Somewhat luckily for your correspondent, there are only three or four likely candidates to lead the Scotland squad during this year’s Rugby World Cup in Japan. Of course it might take even less time if it were clear cut like England under Martin Johnson, or New Zealand under Richie McCaw, but choice is what makes us “free”, right?
The First on the Team Sheet: Stuart McInally
Record as captain: W1 L2 D1 (4)
They say your captain should be an automatic pick, otherwise he’s keeping someone better out just by virtue of being in charge. Of my leading candidates, Stuart “Rambo” McInally is the only one who is nailed on as a starter for the Ireland game given his form over the last two years. He has also been captain of both Edinburgh and Scotland (for more than one match).
Fraser Brown was coming back hard with some good late-season form at the business end of the pro season (when McInally would have been on holiday), but his late injury will affect progress in that regard. Brown is all but certain to travel, but will need to force his way into contention during the tournament in order to edge out Rambo.
McInally is a “lead by example” type of captain, who will punch holes with ball in hand rather than shouting and screaming, but that sort of example so far has been pretty good. As befits his win/loss ratio, he must bear some responsibility for both halves of the 2019 Calcutta Cup draw, good and bad.
There is an argument that he be allowed to focus on the basics of his game which can be truly excellent, rather than worry about the captaincy too much.
The Talker: Greig Laidlaw
Record as captain: W17 L20 D0 (37)
Greig is the most experienced leader Scotland has in the current group. While that carries with it some emotional scars, to some extent he has assumed the role of “troubleshooter” in recent years; either filling in from the bench or taking over as the starter mid-tournament when Plan A isn’t working. The main captain at the last World Cup, he will want to stop his abiding memory of the tournament being Craig Joubert’s back disappearing up the tunnel.
Dispossessed of the captain’s armband after injury in 2017, Greig has come back to fitness to play a role in 2019 as the Yoda of the squad. He’ll be in Japan, and he’ll likely be in the 23, but will he be the captain?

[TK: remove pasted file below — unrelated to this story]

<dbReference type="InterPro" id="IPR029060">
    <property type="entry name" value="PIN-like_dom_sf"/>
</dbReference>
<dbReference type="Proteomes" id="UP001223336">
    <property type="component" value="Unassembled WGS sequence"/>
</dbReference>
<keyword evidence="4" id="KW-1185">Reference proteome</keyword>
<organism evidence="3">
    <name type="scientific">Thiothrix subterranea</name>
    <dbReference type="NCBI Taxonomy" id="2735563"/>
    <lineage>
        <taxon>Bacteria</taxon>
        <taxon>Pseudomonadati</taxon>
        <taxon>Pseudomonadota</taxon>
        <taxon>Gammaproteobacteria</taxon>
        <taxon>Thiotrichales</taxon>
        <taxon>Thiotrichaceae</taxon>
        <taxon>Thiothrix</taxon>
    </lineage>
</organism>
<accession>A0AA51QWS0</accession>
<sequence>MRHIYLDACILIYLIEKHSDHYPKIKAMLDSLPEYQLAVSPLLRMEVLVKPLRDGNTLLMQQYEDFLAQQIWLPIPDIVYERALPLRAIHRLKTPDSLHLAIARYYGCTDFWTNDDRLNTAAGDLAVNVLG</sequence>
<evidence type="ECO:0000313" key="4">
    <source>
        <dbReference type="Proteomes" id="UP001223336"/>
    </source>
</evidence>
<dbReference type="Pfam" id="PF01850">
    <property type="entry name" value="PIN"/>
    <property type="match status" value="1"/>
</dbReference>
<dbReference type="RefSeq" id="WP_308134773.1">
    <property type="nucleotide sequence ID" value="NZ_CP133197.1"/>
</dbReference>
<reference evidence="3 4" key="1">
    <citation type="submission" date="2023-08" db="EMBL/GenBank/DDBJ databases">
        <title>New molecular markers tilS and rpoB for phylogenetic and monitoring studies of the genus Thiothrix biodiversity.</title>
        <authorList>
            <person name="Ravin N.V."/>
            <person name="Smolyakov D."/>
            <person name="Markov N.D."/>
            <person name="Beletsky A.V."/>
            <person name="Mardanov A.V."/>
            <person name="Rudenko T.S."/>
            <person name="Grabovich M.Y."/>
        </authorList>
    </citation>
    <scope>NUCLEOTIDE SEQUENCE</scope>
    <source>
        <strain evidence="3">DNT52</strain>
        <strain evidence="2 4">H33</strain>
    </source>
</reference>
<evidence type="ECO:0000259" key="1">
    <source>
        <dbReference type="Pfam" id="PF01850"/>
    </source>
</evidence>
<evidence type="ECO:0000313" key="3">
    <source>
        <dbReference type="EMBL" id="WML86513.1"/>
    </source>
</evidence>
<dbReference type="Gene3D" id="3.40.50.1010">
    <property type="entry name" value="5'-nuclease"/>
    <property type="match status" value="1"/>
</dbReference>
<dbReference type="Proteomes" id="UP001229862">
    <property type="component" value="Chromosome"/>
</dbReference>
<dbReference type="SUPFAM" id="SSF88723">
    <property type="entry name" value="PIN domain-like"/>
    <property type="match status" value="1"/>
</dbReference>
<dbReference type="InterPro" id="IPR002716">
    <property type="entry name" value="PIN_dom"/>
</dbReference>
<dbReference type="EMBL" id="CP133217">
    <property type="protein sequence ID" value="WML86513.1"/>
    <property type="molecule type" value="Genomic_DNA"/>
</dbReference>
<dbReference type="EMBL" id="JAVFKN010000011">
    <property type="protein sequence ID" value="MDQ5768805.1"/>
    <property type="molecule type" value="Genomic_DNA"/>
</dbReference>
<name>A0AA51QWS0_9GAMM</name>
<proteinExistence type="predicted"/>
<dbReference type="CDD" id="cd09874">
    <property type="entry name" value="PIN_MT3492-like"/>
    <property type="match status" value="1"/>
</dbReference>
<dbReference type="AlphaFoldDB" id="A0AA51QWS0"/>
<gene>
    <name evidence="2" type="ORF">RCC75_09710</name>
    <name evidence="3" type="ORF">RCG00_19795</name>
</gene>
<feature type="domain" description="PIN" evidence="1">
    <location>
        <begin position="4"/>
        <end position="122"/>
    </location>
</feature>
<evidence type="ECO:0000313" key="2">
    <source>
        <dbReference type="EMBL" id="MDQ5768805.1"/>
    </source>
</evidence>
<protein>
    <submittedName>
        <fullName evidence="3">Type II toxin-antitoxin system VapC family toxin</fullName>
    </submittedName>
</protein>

A great reader of the game, arguments still rage as to whether he should be in the side just for his game management when Scotland often go missing in this regard – which is similar to the argument about sticking someone in the team just because they are a good skipper.
Add that aspect of his game in with his goal-kicking though and the positives do start to balance, if not outweigh, the lack of attacking threat from the base and swiftness of play.
You can also bet that now everyone has decided he offers no threat and won’t play quickly, Greig will stick something special up his sleeve for what is likely to be his last World Cup.
The Commander: John Barclay
Record as captain: W9 L5 D0 (14)
Despite the relative uptick in Scotland successes of late, John Barclay is the only skipper of the three with a winning record, and a half-decent one at that.
He appeared in the 2007 and 2011 Rugby World Cups – the only squad member to have experienced a World Cup other than the last one – but was in the wilderness during 2015 despite making the wider training squad almost against expectation.
Taking over from Greig as captain in 2017, he led the team that year and through the 2018 Six Nations tournament before injury did for him in turn.
Barclay’s problem is that his levels of consistency are not always that high. Several referees (Gauzere and Wayne Barnes) haven’t seen eye to eye with him in the past on the breakdown, although he commands respect in general and seems more assured than Greig in his dealings with officials.
He’s also in the most competitive area of the squad, the back row. Back in 2017/18 it looked like the team heading to Japan would be Barclay, Watson + AN Other. That is less certain now with younger lads like Jamie Ritchie, Magnus Bradbury or wildcards like Blade Thomson pushing for inclusion and all able to play 6.
Still, he’d be my pick if he’s in the team.
Bonus Pick – The Heart on the Sleeve Captain: Stuart Hogg
Record as captain: W0 L1 D 0 (1)
If you want passion and a little bit of fire from your skipper, Stuart Hogg is the man. Hogg, of course, is nailed on to start so fulfils Rule #1 but has had less success as a captain, certainly at international level where his record is a sole loss to the, um , USA in Houston which is why he’s not one of the three leading candidates.
Exeter Chiefs’ new signing has no shortage of passion but perhaps lacks the leadership credentials despite being a common pick as vice-captain and one of the senior figures in the squad.
Basing my knowledge of Japanese culture almost entirely on Snipes/Connery movie Rising Sun (and Banderscotch), Hoggy might be a bit full-on for a polite culture such as Japan and could be a risk guiding Scotland through a pool riddled with banana skins.
Some more rank outsiders – Ryan Wilson, Grant Gilchrist
Who would be your pick?
UPDATE: News today also that four players: Nick Grigg, Kyle Steyn, Henry Pyrgos and Gary Graham have been released from the World Cup training squad back to their clubs. That takes it down to a 40-man group.